Machi Koro’s two expansions are different within their own respects. We have played them separately and together, and we have to admit… having the whole package provides superior gameplay. It forces you to run the game with a random establishment deck, and ensures you play to the situation, not a strength! It’s unusual to prefer a game when you aren’t playing comfortably, but it relies more heavily on situational awareness this way. Sure, you can run your usual plan and pattern, but it won’t do you any favours if the cards you need don’t appear.
We didn’t find the expansions increased the time it took to end the game. The new establishments only meant more opportunity within activations, not more stuff to do necessarily. It opened up the game and gave option without dragging on longer, and it also meant you had more scope to adjust to a play-style with the cards available. The artwork of the expansion is very Machi Koro. Without seeing the symbol in the corner to identify its expansion root, you’d assume they were part of the game all along!
The Harbour’s additions require some clear cut decisions to be made with which landmarks you open first. The harbour allows you to add two to dice rolls of 10+, and the airport allows you to gain ten coins every turn you don’t purchase. Sure, it sounds like the airport breaks the game, but it’s not without its downsides! For starters, it costs 30 coins, which is the most for any attraction. Secondly, it relies on no purchases being made, meaning it may become your only source of income. We found poor reliance on it resulted in short lived glory and long term frustration. The harbour however allowed you to escape certain situations and was also the best way to activate higher costing cards. The downside? Very little. It costs next to nothing and was a go to for early use with two dice!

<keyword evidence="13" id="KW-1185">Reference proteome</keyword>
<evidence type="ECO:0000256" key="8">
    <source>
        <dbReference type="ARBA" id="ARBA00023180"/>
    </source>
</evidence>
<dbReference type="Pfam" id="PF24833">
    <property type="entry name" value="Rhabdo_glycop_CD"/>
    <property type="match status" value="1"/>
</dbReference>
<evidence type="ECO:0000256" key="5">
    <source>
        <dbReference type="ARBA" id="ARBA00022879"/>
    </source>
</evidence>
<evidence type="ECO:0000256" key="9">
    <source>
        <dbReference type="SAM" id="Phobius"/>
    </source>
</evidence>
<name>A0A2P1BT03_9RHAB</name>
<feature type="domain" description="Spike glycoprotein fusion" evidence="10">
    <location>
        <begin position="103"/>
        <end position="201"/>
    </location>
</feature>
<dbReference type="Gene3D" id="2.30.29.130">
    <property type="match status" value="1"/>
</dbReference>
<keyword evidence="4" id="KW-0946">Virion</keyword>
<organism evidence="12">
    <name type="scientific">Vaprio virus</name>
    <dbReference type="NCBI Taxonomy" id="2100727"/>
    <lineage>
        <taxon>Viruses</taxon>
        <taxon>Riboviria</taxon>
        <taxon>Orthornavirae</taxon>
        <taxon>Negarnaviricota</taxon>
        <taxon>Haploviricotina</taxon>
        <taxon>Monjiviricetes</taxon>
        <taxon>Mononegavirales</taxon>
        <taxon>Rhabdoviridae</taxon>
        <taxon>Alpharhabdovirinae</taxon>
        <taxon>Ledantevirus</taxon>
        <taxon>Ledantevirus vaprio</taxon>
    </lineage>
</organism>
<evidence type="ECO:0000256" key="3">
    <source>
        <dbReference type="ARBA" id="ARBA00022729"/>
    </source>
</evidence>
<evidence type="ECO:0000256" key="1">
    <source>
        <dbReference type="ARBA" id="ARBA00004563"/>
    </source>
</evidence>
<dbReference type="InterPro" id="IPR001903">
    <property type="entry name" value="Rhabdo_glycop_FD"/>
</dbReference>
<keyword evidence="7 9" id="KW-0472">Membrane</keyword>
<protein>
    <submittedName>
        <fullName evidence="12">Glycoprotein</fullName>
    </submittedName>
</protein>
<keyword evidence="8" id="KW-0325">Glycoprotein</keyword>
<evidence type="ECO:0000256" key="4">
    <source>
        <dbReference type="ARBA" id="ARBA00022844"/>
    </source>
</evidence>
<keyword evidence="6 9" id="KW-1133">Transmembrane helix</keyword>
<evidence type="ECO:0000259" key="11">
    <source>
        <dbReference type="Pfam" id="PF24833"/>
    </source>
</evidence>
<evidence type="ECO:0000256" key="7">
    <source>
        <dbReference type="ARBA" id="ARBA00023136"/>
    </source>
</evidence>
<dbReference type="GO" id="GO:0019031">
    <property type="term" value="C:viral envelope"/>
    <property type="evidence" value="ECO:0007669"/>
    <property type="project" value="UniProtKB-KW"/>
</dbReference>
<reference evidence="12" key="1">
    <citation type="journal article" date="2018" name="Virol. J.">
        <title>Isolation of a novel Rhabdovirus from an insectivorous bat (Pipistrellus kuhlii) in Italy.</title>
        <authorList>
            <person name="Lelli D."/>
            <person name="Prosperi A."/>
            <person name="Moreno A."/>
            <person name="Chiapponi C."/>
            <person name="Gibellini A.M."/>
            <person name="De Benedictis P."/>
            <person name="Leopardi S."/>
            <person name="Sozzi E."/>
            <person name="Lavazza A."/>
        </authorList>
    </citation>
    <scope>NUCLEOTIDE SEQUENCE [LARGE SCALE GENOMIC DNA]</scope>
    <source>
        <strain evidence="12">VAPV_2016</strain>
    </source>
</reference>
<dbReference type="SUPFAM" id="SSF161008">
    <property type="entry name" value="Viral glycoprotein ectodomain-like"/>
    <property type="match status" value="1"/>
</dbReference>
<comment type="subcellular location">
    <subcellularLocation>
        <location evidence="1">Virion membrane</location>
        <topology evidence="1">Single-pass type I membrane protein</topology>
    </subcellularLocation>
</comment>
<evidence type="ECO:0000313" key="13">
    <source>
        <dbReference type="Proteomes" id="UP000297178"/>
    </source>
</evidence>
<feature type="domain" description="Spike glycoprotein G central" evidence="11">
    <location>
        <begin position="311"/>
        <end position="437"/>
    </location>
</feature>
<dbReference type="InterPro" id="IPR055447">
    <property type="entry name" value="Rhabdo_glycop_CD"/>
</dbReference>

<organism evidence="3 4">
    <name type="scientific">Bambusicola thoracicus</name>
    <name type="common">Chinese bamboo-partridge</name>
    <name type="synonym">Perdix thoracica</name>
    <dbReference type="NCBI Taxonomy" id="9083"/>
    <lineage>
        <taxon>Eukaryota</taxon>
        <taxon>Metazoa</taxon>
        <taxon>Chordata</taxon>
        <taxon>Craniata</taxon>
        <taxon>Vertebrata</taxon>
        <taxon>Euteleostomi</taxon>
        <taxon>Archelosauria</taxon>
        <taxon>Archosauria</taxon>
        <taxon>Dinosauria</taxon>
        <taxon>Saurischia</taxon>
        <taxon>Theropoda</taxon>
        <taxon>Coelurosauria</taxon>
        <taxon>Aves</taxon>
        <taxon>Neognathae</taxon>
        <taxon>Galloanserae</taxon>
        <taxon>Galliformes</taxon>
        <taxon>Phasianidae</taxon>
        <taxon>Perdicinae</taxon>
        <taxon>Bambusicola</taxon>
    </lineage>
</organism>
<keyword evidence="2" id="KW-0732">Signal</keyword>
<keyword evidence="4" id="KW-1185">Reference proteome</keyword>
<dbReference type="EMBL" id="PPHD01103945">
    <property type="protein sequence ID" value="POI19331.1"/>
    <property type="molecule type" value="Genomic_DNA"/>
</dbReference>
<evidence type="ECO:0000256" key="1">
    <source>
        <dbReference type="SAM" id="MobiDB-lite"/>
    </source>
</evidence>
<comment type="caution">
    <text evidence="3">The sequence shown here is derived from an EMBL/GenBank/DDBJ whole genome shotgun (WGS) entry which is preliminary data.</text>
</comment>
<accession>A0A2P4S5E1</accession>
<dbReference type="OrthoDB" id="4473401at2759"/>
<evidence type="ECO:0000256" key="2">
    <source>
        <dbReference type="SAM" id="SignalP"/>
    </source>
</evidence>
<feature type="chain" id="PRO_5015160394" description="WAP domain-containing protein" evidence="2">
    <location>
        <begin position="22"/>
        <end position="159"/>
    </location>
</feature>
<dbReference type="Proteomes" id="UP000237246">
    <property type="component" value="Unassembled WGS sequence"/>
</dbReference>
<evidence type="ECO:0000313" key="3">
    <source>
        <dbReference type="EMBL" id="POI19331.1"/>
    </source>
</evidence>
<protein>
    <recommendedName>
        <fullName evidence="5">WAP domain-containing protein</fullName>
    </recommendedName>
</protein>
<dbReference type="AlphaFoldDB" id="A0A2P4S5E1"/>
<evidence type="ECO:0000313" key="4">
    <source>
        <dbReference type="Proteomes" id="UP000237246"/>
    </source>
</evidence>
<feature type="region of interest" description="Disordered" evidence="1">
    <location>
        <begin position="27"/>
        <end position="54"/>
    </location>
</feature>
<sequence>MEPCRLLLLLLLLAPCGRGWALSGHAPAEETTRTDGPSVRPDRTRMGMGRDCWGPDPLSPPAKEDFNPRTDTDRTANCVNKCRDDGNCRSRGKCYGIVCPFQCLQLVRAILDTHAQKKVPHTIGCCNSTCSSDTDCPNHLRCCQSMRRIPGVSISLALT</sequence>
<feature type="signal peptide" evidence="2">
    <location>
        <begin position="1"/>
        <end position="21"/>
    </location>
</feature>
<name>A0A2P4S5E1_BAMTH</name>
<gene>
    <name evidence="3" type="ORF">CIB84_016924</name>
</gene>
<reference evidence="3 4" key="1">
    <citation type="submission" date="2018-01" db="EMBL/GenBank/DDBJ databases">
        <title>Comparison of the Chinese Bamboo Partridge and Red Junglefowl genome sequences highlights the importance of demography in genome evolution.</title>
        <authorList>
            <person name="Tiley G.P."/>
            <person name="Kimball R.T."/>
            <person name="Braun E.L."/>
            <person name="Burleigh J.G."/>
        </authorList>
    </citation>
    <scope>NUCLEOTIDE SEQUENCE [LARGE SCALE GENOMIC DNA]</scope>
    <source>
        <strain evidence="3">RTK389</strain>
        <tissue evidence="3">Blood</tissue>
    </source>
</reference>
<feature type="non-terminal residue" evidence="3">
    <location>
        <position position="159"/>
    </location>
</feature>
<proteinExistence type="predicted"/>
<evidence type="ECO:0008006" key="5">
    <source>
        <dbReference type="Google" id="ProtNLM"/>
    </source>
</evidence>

The establishments provided in The Harbour expansion also left little to be desired in our opinion. Nothing was wasted. Very little was unusable. Several cards rely on having a plethora of one type of card, much like previously, however these link better with established cards. The Food Warehouse for example gains coins based on the number of food establishments owned. The Sushi Bar allows you to gain coins from another player if you own a harbour. The final notable addition is the tax office, a horribly wonderful card! You get half, rounded down, of all player’s coins if they have more than ten. The reason we don’t think it’s awful? Well… you only get one each, and everyone has the potential to buy one. And with its activation being on an 8 or 9, it’s going to get snapped up quickly!